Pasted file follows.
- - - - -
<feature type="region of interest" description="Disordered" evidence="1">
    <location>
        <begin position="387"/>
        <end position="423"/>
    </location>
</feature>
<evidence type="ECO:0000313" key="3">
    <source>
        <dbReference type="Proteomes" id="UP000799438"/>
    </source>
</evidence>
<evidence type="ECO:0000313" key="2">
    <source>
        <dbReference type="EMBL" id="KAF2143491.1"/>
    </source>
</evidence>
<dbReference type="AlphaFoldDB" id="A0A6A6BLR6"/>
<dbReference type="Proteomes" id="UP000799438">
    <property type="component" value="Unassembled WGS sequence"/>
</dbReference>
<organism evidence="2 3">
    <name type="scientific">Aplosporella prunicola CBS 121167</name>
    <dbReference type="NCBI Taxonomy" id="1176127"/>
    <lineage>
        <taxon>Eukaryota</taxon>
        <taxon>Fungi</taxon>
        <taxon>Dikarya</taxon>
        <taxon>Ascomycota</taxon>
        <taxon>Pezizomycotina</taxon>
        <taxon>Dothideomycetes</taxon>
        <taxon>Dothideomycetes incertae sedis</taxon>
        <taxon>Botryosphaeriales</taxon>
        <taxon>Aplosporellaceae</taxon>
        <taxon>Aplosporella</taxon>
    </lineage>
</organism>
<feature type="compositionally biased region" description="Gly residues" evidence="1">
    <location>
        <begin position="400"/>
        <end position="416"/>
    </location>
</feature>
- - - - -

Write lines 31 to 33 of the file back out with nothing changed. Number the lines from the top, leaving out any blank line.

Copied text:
        <taxon>Dothideomycetes incertae sedis</taxon>
        <taxon>Botryosphaeriales</taxon>
        <taxon>Aplosporellaceae</taxon>